How much do I need to pass my CFA® exams?

Knowing how the CFA® Institute determine the passing score for the CFA® exams is a question that comes up every year, and no one seems to be able to give a satisfactory answer.

Even the successful candidates never receive their actual marks, but are rather sent whether they scored less than 50% of the points, between 50% and 70% of the points, or more than 70% of the points by topic (e.g. Economics). This is represented in a table format with a star placed in the relevant column and row indicating what the candidate scored in each topic.

An example of how the CFA results are displayed

 

The short answer:

Score above 70 % for the exam and you have pretty much guaranteed you have passed the exam. That is why all the mock exams, sample exams and question banks indicate that you have passed when you have managed to average over 70 % for whatever topics you have been testing yourself on.

The long answer:

In reality the actual minimum passing score (MPS) is a closely kept secret each year and is determined through a complex process that involves the Angoff Standard Setting Method, psychometricians and a large group of CFA® charter holders who assess the entire examination, question by question, and makes an independent judgment on the expected performance of a just-competent candidate on each question on the examination. They do this twice taking into account both how difficulty the exam content was and how well candidates actually did.

“They just grade it on a curve, so it doesn’t matter what mark you get!”

Angoff Standard Setting Method

Is an item centered method, which uses the assembly of a group of subject matter experts (CFA® charter holders), who are asked to evaluate each item/question and estimate the proportion of minimally competent examinees that would answer the question correctly. The ratings are then averaged across experts for each question and then added together to get a minimum passing score (MPS). This MPS then represents the score which the panel estimates a minimally competent candidate should get.

Not a curve

It is important to note that this is not the same as a bell curve where all the marks are altered to fit onto a bell curve distribution and everyone below a certain point fails.

The Angoff Method purely determines how well someone who has the required knowledge to have passed the CFA® exam level would have scored and then relates the individual candidates to that benchmark. If a candidate did not manage to reach that minimum level of competence they should not be progressing to the next level of knowledge.

How many topics can I have in the 50% -70% and the below 50% band and still pass?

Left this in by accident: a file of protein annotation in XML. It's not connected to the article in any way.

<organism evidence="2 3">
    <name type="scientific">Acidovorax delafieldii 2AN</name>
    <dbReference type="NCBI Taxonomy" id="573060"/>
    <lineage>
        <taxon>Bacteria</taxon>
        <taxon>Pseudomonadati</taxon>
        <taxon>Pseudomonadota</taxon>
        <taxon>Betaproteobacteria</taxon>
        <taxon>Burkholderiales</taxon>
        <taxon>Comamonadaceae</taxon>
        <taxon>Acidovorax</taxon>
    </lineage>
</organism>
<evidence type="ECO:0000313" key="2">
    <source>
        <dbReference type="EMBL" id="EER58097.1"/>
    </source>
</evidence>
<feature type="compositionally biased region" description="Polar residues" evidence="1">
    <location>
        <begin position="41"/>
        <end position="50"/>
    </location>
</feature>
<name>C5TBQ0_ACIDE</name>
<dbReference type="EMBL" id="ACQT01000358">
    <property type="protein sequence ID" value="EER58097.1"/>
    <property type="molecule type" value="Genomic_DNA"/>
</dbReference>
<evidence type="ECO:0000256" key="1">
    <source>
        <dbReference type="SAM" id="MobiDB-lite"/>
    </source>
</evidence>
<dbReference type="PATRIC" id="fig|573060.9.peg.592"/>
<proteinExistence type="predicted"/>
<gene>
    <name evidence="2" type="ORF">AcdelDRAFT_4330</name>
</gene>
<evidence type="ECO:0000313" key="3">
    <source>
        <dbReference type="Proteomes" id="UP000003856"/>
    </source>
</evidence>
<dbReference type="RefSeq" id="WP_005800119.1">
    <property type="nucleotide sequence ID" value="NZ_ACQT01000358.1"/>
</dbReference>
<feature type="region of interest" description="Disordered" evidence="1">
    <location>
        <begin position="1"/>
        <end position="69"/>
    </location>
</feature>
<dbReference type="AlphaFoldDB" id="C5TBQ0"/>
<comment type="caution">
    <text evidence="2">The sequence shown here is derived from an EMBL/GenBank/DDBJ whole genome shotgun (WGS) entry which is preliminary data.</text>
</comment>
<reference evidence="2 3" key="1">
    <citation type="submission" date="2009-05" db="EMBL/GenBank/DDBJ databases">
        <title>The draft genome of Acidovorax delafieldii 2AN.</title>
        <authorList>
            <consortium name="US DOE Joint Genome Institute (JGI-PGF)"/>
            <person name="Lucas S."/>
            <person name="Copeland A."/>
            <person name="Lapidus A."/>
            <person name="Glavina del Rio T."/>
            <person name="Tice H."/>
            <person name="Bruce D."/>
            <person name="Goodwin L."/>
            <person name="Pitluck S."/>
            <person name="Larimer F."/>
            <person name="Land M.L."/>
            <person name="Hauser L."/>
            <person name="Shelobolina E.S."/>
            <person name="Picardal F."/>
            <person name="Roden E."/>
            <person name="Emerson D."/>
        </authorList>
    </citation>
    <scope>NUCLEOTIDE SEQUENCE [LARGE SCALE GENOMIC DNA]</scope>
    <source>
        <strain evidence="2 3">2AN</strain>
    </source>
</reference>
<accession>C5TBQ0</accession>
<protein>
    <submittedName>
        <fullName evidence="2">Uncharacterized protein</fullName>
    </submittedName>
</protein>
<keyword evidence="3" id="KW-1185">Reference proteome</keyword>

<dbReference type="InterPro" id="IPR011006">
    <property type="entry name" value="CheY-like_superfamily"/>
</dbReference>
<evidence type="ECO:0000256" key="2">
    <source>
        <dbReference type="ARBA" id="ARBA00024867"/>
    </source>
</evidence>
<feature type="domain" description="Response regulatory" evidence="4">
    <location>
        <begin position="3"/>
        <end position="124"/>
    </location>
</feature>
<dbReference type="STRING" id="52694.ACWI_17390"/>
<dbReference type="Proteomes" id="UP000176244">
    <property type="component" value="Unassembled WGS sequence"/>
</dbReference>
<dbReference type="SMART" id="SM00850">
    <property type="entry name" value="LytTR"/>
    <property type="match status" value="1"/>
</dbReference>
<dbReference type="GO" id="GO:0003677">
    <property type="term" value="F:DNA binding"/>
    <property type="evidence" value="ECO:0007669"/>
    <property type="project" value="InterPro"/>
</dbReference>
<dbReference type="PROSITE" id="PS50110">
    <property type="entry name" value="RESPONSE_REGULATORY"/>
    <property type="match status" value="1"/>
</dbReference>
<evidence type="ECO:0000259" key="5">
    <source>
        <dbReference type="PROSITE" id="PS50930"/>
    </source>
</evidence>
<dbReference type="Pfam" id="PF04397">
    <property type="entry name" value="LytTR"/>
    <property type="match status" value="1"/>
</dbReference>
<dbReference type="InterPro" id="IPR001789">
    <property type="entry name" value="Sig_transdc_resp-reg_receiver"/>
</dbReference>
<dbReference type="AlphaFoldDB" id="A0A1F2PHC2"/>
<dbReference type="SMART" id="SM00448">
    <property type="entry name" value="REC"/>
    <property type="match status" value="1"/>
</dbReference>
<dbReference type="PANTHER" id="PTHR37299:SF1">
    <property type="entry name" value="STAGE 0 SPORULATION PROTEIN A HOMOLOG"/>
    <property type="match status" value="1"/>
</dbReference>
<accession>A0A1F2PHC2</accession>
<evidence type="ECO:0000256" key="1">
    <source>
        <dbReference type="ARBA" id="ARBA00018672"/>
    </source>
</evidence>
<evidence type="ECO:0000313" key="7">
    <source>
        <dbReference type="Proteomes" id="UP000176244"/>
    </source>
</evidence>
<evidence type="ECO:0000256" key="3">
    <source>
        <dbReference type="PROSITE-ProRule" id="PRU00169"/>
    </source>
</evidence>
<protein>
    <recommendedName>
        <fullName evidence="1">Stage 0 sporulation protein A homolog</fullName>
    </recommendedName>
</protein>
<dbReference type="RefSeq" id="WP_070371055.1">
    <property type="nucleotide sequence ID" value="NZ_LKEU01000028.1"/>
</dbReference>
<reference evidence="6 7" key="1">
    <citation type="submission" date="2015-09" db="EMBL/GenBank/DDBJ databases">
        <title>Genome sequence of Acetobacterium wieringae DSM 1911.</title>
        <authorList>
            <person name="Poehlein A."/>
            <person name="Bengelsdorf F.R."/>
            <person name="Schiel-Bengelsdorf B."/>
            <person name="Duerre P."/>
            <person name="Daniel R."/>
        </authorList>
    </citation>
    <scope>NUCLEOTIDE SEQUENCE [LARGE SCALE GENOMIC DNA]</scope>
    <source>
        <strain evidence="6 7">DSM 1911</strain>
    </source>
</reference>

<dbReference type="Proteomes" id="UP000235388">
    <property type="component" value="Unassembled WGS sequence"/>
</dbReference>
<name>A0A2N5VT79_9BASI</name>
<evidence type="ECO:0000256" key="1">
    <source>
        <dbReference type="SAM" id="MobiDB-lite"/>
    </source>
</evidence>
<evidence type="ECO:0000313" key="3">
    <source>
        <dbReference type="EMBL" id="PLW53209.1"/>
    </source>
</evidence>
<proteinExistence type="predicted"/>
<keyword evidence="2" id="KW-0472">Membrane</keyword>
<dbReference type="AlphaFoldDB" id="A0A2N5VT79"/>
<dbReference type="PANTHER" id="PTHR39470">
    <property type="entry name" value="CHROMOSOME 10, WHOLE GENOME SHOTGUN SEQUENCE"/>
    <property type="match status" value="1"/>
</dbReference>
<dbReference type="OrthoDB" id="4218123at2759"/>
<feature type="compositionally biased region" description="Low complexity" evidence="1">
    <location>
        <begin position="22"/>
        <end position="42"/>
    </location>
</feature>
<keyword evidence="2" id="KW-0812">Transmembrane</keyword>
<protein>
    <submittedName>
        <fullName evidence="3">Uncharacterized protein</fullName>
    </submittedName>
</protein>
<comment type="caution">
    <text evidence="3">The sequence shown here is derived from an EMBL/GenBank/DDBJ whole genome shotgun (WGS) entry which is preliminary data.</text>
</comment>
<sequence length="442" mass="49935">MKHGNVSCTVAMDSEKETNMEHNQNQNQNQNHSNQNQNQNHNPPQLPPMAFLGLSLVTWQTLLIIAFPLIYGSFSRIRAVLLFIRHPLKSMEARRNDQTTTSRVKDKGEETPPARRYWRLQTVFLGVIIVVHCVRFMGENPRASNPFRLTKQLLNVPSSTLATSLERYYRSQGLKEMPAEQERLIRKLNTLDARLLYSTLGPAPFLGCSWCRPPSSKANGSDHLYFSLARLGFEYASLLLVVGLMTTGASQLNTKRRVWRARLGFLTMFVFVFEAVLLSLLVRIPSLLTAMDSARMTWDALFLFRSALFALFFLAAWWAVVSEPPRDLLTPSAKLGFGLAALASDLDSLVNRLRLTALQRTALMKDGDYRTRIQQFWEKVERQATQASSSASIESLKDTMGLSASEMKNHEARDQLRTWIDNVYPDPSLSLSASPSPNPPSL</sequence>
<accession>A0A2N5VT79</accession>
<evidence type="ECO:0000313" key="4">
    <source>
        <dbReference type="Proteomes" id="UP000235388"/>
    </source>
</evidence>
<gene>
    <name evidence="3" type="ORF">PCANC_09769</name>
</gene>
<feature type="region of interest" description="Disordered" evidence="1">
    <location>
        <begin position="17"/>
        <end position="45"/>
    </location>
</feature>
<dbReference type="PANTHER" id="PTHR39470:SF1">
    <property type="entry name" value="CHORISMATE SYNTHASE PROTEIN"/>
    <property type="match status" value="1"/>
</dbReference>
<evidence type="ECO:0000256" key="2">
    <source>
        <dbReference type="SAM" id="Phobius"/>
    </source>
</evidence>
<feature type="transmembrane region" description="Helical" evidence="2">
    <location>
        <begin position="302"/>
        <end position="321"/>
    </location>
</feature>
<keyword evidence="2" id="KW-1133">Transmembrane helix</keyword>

This is a pointless question as the bands give so little information of how a candidate actually scored in a topic that it is impossible to use as a effective gauge. Your goal should be to get as many sections as possible in the “above 70%” band.

1. A candidate who has scored in the 50% – 70% band could have managed to get 51% of the questions correct or 69%, which would have a dramatic effect on their overall score.

2. Topic weights play a major role in determining the candidates final score. A CFA® 1 candidate’s results in one of the larger topics like Financial Analysis and Reporting ( 20 % ) or Quantitative Methods ( 12 % ) have a much larger effect than the results from a smaller topic like Alternative Investments ( 3 % ). That is why it is so important to concentrate on the larger important sections in each level.

 

© CFA Institute: Topic Weights

You can pass if you get over 65 %!

This theory is probably correct although you are not guaranteed success as you are seen to be on the cusp between competent and not competent. This is when your ethical knowledge could push you over into a passing score or drag you down into a failing category, with the The Ethics Adjustment. Read more about the The Ethics Adjustment here.

Unsuccessful candidates score bands.

The CFA® Institute divides the unsuccessful candidates into ten groups based on their performance relative to the other unsuccessful candidates. The candidates in the highest scoring yet unsuccessful band were close to scoring the minimum passing score but fell only slightly short. It is important to note that anyone further away from the minimum passing score did not fail due to an ethics adjustment or a curve adjustment, but that they did not comprehend the work sufficiently, and need to put in more preparation to succeed at that CFA® level.

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